“Seriously! We roaches have been on the planet since dinosaurs roamed the earth. Why wouldn’t we develop speech? We just don’t usually talk to humans. Your kind is normally too skittish around us as it is.”

“Well, I must say, having a conversation with a bug is rather strange. What’s your name, or do you even use names?”

“I’m Ricky. Ricky the Roach. Nice to meet you, formally that is. Now, how about that food?”

It didn’t take long for a partnership to develop between thief and roach. Ricky would enter a targeted business or museum with a micro mini camera strapped to his back and send Dickson video layouts of the target. Then the human partner would steal the targeted items and sell them to the highest bidder. His wealth and reputation grew exponentially.

All went well until that fateful day in early April. The snow had finally melted away and the migrating birds were returning to their winter homes. Dickson had just set Ricky down on a park bench and turned to pull something out of his satchel. A large crow swooped down from his perch and, in a single gulp, Ricky was no more.

Try as he may, Dickson never could get another roach to speak to him. He retired soon after the unfortunate incident. The job wasn’t the same without his partner Ricky the Roach.


About the Creator

Mark Gagnon

I have spent most of my life traveling around the US and the globe. Now it's time to draw on these experiences and create what I hope are interesting fictional stories. Only you, the reader, can tell me if I've achieved my goal.

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Excellent work. Looking forward to reading more!

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  1. Compelling and original writing

    Creative use of language & vocab

  2. Easy to read and follow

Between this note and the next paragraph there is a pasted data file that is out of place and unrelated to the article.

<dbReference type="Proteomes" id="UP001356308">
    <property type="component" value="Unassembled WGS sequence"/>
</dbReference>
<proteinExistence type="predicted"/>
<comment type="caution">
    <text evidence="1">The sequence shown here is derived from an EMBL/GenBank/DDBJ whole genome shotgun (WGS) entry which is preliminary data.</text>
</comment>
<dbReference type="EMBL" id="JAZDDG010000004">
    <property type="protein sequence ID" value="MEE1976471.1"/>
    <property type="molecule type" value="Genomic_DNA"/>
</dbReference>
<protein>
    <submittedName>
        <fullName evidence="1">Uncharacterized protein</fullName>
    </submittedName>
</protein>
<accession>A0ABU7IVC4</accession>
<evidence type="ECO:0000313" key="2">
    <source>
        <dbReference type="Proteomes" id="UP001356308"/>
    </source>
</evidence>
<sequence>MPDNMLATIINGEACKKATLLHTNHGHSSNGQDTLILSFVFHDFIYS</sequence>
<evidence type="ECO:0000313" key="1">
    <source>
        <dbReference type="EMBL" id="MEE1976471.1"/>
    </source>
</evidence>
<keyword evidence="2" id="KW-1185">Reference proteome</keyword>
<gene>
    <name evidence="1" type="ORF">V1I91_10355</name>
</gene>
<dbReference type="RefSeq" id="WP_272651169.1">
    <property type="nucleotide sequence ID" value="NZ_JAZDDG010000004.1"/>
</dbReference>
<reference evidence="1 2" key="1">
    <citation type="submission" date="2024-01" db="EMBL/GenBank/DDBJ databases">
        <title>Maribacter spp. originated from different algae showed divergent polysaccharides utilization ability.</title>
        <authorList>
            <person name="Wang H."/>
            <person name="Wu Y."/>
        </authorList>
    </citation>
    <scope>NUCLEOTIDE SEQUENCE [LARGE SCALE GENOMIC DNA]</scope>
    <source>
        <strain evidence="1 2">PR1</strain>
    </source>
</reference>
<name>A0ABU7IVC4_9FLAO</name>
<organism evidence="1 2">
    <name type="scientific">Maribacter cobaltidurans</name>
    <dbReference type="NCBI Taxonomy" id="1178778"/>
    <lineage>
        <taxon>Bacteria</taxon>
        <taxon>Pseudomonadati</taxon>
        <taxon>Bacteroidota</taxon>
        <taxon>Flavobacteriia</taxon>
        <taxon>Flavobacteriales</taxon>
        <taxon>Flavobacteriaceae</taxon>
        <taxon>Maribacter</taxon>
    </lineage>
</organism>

Well-structured & engaging content

  3. Excellent storytelling

    Original narrative & well developed characters

  1. Eye opening

    Niche topic & fresh perspectives

  2. Heartfelt and relatable

    The story invoked strong personal emotions

  3. Masterful proofreading

    Zero grammar & spelling mistakes

  4. On-point and relevant

    Writing reflected the title & theme

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Comments (4)

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  • J Bradley Burt18 days ago

    What a combo! Too bad Dickson couldn't have recruited the crow! Although, a crow casing the scene would have been pretty obvious, I guess. Nicely imagined!

  • Donna Renee19 days ago

    Ricky the Roach 🤣🤣 poor guy had a rough end! I enjoyed the humor and dialogue throughout this! I think it could be fun to use an image of a safe or a thief as the feature image so that the reader can be surprised a bit by Ricky’s reveal to Dickson.

  • Donna Fox19 days ago

    This was such a great entry to the challenge, well thought out and written! Such an unexpected animal to hear speak. You did a great job injecting comedy into your work!

  • Tina D'Angelo19 days ago

    Ahem...I hate to be the one to tell you this. There are no roaches running around in the Northeast in the winter, unless you live in NYC. Very funny. Ricky the Roach. Good luck on the challenge. I'm passing on this one.